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Page 56
Suggested Citation:"APPENDIX C." National Academies of Sciences, Engineering, and Medicine. 2020. Permissible Uses of Airport Property and Revenue. Washington, DC: The National Academies Press. doi: 10.17226/26011.
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Page 56
Page 57
Suggested Citation:"APPENDIX C." National Academies of Sciences, Engineering, and Medicine. 2020. Permissible Uses of Airport Property and Revenue. Washington, DC: The National Academies Press. doi: 10.17226/26011.
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Page 57
Page 58
Suggested Citation:"APPENDIX C." National Academies of Sciences, Engineering, and Medicine. 2020. Permissible Uses of Airport Property and Revenue. Washington, DC: The National Academies Press. doi: 10.17226/26011.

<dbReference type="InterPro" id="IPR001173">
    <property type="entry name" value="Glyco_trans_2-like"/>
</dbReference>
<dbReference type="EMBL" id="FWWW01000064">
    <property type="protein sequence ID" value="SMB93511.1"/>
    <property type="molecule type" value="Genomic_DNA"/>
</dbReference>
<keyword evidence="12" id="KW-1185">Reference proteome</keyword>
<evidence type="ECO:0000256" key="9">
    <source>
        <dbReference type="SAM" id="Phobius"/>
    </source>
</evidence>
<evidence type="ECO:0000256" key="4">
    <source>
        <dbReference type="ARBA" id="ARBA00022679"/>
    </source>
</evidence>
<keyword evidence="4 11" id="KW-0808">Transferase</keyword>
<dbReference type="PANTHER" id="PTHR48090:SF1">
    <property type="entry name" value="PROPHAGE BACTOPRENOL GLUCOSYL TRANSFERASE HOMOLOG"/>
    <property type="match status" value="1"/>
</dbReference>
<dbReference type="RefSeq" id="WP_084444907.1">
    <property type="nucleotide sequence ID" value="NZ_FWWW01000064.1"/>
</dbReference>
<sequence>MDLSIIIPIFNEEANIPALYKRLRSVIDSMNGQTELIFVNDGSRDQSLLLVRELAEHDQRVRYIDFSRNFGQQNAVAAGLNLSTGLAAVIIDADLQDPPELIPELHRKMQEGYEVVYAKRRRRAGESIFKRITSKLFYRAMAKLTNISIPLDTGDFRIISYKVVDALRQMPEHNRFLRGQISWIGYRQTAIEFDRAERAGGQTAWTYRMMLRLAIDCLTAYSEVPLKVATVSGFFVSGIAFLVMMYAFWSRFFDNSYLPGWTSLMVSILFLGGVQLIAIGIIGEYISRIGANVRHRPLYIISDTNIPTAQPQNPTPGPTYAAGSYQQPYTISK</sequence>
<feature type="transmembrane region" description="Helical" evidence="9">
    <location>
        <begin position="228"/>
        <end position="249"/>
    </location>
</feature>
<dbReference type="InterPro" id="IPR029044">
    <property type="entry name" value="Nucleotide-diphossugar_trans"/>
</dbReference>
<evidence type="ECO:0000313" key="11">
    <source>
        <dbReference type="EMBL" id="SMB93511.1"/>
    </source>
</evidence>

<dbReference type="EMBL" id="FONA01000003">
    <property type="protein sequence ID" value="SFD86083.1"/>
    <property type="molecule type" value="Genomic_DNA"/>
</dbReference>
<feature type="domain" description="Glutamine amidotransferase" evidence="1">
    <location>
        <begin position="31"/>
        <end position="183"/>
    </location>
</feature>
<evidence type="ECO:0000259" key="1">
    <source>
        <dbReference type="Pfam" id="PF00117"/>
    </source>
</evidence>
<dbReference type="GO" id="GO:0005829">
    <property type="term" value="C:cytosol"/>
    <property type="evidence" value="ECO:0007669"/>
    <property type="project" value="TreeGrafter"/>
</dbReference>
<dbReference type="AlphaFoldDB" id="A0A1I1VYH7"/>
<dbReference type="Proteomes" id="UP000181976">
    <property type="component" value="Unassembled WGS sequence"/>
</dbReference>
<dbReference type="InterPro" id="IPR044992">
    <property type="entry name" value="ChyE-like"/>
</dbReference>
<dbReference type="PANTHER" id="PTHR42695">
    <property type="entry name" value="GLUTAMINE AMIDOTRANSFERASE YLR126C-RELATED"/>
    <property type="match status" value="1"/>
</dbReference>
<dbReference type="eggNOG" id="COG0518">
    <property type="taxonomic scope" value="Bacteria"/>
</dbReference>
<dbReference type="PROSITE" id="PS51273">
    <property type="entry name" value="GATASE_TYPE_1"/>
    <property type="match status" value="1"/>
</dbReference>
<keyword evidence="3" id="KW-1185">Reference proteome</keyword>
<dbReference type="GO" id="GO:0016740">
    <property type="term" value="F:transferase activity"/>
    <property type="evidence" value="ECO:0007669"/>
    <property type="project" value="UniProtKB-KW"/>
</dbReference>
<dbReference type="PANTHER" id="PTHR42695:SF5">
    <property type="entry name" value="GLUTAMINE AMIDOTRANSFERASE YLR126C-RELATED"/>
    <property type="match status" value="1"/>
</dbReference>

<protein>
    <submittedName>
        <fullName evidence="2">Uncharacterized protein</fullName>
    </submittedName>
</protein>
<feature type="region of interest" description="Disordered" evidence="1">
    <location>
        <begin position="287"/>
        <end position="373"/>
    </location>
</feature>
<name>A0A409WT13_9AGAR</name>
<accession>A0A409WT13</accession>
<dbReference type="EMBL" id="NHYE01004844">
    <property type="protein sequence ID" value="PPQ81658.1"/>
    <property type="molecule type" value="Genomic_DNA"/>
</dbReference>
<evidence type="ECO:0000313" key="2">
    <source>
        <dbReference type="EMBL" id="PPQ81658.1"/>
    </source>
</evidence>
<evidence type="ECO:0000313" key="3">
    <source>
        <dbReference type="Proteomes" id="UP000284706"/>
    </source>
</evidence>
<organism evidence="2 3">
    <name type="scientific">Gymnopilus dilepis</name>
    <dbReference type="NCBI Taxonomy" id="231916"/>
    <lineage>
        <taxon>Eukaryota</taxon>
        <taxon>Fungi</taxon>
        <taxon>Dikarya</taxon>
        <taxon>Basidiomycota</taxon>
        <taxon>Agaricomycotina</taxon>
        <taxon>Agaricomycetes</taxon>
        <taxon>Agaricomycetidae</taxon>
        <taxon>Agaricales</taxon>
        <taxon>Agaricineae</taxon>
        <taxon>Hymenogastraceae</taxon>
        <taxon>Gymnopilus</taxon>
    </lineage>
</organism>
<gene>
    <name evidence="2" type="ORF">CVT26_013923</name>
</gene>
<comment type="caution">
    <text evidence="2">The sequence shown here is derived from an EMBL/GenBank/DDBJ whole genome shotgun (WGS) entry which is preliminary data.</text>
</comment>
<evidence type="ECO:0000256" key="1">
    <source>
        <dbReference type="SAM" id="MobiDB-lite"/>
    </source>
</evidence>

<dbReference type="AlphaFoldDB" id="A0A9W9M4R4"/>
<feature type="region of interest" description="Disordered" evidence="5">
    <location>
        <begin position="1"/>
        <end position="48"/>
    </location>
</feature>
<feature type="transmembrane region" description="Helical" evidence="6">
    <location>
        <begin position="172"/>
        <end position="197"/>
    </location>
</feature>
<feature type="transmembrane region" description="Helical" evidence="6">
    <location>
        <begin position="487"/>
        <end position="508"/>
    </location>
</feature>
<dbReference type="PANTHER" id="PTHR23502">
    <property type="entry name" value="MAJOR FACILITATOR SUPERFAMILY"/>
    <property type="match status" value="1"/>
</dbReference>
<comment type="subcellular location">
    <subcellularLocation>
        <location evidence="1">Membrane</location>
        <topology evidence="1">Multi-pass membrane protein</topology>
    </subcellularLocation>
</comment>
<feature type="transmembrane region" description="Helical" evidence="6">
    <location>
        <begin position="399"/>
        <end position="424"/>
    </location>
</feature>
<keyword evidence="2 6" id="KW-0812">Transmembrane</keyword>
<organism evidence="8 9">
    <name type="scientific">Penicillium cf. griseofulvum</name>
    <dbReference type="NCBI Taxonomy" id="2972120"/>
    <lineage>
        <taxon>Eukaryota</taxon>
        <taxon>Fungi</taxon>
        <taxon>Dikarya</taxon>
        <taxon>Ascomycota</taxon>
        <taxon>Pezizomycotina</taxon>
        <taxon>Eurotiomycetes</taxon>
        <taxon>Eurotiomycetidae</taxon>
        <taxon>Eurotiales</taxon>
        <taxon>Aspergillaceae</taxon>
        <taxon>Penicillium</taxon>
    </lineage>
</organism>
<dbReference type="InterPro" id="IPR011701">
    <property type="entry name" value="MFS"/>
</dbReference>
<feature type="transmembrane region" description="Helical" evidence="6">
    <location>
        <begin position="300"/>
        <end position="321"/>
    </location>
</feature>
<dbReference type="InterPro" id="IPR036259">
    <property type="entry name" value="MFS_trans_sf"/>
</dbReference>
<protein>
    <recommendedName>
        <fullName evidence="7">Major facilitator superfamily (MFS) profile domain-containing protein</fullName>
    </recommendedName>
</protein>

×
Page 58
Page 59
Suggested Citation:"APPENDIX C." National Academies of Sciences, Engineering, and Medicine. 2020. Permissible Uses of Airport Property and Revenue. Washington, DC: The National Academies Press. doi: 10.17226/26011.
×
Page 59
Page 60
Suggested Citation:"APPENDIX C." National Academies of Sciences, Engineering, and Medicine. 2020. Permissible Uses of Airport Property and Revenue. Washington, DC: The National Academies Press. doi: 10.17226/26011.
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Page 60